Donald Trump said Thursday that he plans to attend Sunday’s World Series game between the Washington Nationals and the Houston Astros, but shrugged off the idea of throwing out the ceremonial ‘first pitch’ before the contest starts because it would require a bullet-proof vest.
‘I don’t know,’ he mused during an Oval Office ceremony. ‘They got to dress me up in a lot of heavy armor. I’ll look too heavy. I don’t like that.’
Trump was presenting the Presidential Medal of Freedom to auto racing legend Roger Penske.
The Nationals won the first two games of the best-of-seven series in Houston this week, making it possible that they could wrap up the championship in four games as they did in the National League Championship Series against the St. Louis Cardinals.
If they should sweep the World Series, there would be no game played on Sunday.
President Donald Trump says he will go to Game 5 of the World Series on Sunday but doesn’t plan to throw out the ceremonial ‘first pitch’ because body armor would maje him look fat
The Washington Nationals will play the Houston Astros Friday and Saturday in D.C. – and Sunday, if necessary – in the World Series. The Nationals lead the series 2-0
Teddy Roosevelt, one of the Nationals’ four presidential mascots – the others are Abe Lincoln, Thomas Jefferson and George Washington – stood near Nationals Park on Thursday during a press conference
Washington, D.C. hasn’t hosted a World Series game since 1933
Donald Trump threw out the first pitch before the start of a 2006 game between the Boston Red Sox and the New York Yankees at Fenway Park
Washington, D.C. is the polar opposite of Trump Country, a place where the president won just 4.1 per cent of the vote in 2016. So there are other reasons he might stay in a luxury box instead of going on the field at Nationals Park.
A White House official conceded shortly after the ceremony that ‘no one here wants to hear POTUS booed.’
Fans may not notice Trump in the ballpark unless his face flashes on the centerfield Jumbotron, but his motorcade will likely snarl traffic before the most anticipated sports event in D.C.’s history.
‘I don’t care if he’s there,’ Nationals fan Geraldo Jimenez told DailyMail.com at a Washington restaurant on Thursday, ‘but maybe he can drop a few million to help us keep Stras and Zimmerman.’
Both pitcher Stephen Strasburg and first baseman Ryan Zimmerman, who was the team’s first draft pick fourteen years ago, will set off bidding wars in a matter of days when their contracts expire and they become free agents.
Presidents have turned Major League Baseball games into unifying and publicity-earning events for more than a century.
Bill Clinton threw out the first pitch at Oriole Park while he was president
The tradition of presidents participating in baseball spectacles goes back more than a century; Woodrow Wilson threw out the first pitch on opening day at a 1916 Washington Senators game
The favored Houston Astros lost both of their home games this week to the Nationals, who have won 8 postseason games in a row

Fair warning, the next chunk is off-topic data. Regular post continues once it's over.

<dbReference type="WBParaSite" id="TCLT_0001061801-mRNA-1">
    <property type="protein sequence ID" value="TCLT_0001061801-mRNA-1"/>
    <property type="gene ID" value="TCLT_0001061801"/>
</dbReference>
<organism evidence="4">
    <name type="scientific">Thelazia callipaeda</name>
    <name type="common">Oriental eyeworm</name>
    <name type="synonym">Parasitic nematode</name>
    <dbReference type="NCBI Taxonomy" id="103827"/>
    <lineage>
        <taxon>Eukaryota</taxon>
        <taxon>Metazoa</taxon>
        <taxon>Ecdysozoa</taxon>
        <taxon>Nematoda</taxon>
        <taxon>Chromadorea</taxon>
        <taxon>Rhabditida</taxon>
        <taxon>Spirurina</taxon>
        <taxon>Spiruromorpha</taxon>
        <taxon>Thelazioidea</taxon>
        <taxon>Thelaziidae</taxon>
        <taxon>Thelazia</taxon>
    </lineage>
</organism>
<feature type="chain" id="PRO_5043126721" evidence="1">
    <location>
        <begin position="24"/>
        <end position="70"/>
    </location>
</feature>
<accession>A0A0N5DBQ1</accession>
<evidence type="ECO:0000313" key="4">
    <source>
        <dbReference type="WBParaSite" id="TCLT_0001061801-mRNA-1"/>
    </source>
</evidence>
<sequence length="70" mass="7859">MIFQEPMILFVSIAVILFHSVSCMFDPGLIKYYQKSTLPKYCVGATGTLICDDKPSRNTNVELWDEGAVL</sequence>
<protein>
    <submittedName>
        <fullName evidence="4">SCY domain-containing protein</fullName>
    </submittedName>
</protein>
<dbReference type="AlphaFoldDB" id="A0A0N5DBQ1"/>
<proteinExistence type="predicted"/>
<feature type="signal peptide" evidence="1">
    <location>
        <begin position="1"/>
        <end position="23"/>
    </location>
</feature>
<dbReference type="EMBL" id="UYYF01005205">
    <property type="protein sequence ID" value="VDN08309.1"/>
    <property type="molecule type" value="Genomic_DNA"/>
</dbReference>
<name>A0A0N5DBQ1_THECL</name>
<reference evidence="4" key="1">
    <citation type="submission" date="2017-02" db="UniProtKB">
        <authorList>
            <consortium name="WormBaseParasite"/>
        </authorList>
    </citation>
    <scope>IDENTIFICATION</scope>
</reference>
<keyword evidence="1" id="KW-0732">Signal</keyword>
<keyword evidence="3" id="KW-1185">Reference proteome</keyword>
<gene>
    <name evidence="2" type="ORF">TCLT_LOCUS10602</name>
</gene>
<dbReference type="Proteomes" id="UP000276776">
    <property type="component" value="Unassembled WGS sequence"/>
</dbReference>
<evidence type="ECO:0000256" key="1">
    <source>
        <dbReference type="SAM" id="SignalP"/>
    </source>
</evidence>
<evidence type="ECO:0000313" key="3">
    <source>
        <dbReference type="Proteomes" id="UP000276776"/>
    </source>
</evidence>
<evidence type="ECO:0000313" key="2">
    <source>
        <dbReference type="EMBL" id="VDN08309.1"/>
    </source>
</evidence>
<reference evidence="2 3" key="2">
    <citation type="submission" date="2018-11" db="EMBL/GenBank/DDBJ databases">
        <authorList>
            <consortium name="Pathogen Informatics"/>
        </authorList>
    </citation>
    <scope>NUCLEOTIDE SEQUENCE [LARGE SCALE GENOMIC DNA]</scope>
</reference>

Astros star Jose Altuve was shocked by a late Nationals surge in Game 2, which the visiting team won 12–3
William Howard Taft threw out the first pitch on opening day in 1910 at a Washington Senators game against the Philadelphia Athletics. Franklin Roosevelt did it in 1933, the last time the Fall Classic was played in the nation’s capital.
George W. Bush threw a confident strike before the first game of the 2001 World Series, played barely a month after the 9/11 terror attacks. Like his famed bullhorn speech atop the rubble of the World Trade Center, the televised moment was a unifying one for Americans.
Barack Obama didn’t attend any World Series games during his eight years as president, but threw out the first pitch before the 2009 All-Star game in St. Louis. His lazy arc managed – barely – to fulfill a promise that he wouldn’t bounce it.
He also went to a 2016 exhibition game in Havana between the Cuban National Team and the Tampa Bay Rays
On Friday night the Nationals chose a pair of former baseball players to execute the first-pitch ceremony. Pitcher Chad Cordero was the closer for the inaugural Washington Nationals team in 2005, and Brian Schneider was his catcher.
Schneider caught George W. Bush’s first pitch at RFK Stadium that year before the first home game played in Washington since 1971. Cordero got the save that day against the Arizona Diamondbacks.
One Nationals player uses the ‘Baby Shark’ toddler song as his walk-up music, turning the kiddie anthem into a crowd favorite in D.C.
Nationals fans do the ‘Baby Shark’ cheer whenever Gerardo Parra comes to bat
The Nats have a stadium of their own now, and a devoted following accustomed to boisterous and joyful fans who chant ‘MVP!’ when third baseman Anthony Rendon comes to the plate and sing the ‘Baby Shark’ song when outfielder Gerardo Parra strides up to bat.
Parra adopted the ear-worming children’s tune as his walk-up music in honor of his two-year-old daughter, turning it into an accidental anthem for the city’s baseball heroes.
Jimenez said he can’t afford to go to any of the home games this weekend. Online merchants are getting more than $1,000 for tickets, with standing room starting at $850.
Kate Wilson said she has ‘nosebleed seats’ for Game 4 on Saturday.
‘I can’t imagine the traffic nightmare if Trump has a motorcade down South Capitol Street,’ she said.
‘But I take the Metro, and not even Trump can mess with that.’